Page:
http://blogs.zdnet.com/open-source/?p=3776

Reply
Mar 23, 2009 8:54 AM Rob Enderle Rob Enderle  says: in response to obvio capitao

Recall that was said by a very strong US to a weakening USSR.  If this had been said by IBM and not Tom Tom, I think this might play this time.  In this case it would be like Iceland saying this to the US.   If you've tripped fallen and are in the process of dieing it is really hard to get the other guy to take your bluster seriously.  Tom Tom should likely be focused 100% on surviving at the moment and avoiding the declarations of war. 

Reply
Mar 24, 2009 5:17 AM obvio capitao obvio capitao  says: in response to Rob Enderle

Except that Andy Updegrove is not TomTom.

Reply
Mar 24, 2009 5:31 AM obvio capitao obvio capitao  says: in response to Rob Enderle

Tom Tom should likely be focused 100% on surviving at the moment and avoiding the declarations of war. 

As always, you are promoting Microsoft's agenda...

The reason the licensing question matters is the message that it sends:  Microsoft has for years been approaching vendors alleging that it owns 235 patents that it claims are infringed by popular open source software, and that several dozen of these patents are infringed by any software distribution based upon the Linux kernel.  These discussions are always behind the scenes, but when Microsoft succeeds in reaching agreement with a significant vendor, and especially a Linux vendor (like Novell), Microsoft makes an announcement, and puts another notch in its gun.  The next time it visits a vendor - or even an end user - that list gets to be longer, and the person receiving the next visit is tempted to think that there must be a basis for all those other companies signing on the dotted line.  So, it would appear, the smart thing would be to get in line as well.

Of course, the terms of these settlements are never released - which is an integral part of this type of patent infringement strategy.  In fact, the person visited may not have had to pay anything at all.  Indeed, the balance of value may have been in the opposite direction.  Or the patents Microsoft claims may be infringed by Linux may simply be thrown in along with patents the other party really needed a license for.

All of which puts a vendor like TomTom in a very difficult position.  If it had taken the license Microsoft offered a year ago, then have been added to the lengthening list.  If it settles now, after Microsoft's suit has attracted so much attention, the terms will certainly be kept secret - and Microsoft will then have a notch of real power to add to its gun - it took a vendor to court, and under threat of suit, the vendor buckled.  Surely that must mean that the patents are serious, right?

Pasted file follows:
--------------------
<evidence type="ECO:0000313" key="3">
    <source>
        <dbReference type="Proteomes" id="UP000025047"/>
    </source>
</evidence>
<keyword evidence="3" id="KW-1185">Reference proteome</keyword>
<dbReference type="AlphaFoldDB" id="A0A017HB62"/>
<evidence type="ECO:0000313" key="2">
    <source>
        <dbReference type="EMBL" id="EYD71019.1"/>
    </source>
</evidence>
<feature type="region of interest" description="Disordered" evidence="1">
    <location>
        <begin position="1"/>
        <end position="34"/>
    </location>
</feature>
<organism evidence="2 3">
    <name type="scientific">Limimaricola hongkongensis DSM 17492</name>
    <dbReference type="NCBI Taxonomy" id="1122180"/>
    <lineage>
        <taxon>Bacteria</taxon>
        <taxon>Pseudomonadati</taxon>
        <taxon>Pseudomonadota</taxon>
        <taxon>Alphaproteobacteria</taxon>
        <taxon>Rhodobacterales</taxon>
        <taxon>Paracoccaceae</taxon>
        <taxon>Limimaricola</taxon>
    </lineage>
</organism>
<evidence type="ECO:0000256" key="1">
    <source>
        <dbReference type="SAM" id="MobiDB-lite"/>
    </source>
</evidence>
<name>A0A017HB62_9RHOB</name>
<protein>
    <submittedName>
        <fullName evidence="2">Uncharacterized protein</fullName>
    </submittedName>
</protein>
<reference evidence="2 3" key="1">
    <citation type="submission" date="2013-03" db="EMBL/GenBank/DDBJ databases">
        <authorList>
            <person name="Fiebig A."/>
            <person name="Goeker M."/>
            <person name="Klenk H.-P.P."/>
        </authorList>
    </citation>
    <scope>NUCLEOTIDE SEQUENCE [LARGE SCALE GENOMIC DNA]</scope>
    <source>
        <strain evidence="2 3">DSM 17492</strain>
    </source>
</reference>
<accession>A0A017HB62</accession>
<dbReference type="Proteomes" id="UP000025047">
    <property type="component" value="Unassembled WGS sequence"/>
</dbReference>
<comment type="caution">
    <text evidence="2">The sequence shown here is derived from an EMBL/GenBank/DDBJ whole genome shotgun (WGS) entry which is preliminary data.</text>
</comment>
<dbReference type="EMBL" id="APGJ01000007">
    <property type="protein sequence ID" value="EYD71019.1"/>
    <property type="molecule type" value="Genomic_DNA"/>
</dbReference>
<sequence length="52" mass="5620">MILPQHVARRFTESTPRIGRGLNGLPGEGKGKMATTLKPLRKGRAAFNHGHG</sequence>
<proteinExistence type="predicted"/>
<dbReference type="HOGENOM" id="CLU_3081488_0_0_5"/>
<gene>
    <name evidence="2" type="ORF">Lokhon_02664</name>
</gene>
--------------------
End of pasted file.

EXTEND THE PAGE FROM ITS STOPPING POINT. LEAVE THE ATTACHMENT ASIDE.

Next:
Well, not necessarily.  Companies settle patent suits all the time for purely economic reasons: it's cheaper to fold then fight, and particularly so if the plaintiff is more interested in being able to say you folded than in any license income.

Now, though, TomTom has added a new dimension to the dispute that changes the game, and allows for multiple possible interpretations of any settlement that may end the dispute.  Without question, the legal basis of the settlement would be a cross license between the companies that allow each company to use a list of stated patents of the other, thus removing the basis for the original suit, and then the second suit.

http://www.consortiuminfo.org/standardsblog/article.php?story=20090320053216203

Reply
Mar 24, 2009 11:50 AM Rob Enderle Rob Enderle  says: in response to obvio capitao

But only if they make it to court or through a negotiation.  Right now they are failing.  This all seems to be a huge distraction for them when they should be fucused 100% on making it through the next quarter.   Every time they make the news generally someone says they are going out of business and who wants to buy a product from a firm that is failing?

As to Microsoft's agenda they don't get a cent unless Tom Tom survives and they don't get case law (were they really targeting Linux which is doubtful given Red Hat would be a vastly better target were that the goal) either. 

The press coverage for both companies is hardly positive but Microsoft isn't in danger of closing its doors and Tom Tom's efforts are not only making its survival less likely by focusing attention on their problems they are scaring away any buyers for the firm as well.  

It's reactive and takes focus from where they need it and that is getting their costs in line with crashing revenues before they run out of cash (which may have already happened). 

Reply

Post a comment

 

 

 

 


(Maximum characters: 1200). You have 1200 characters left.

 

null
null

 

Subscribe to our Newsletters

Sign up now and get the best business technology insights direct to your inbox.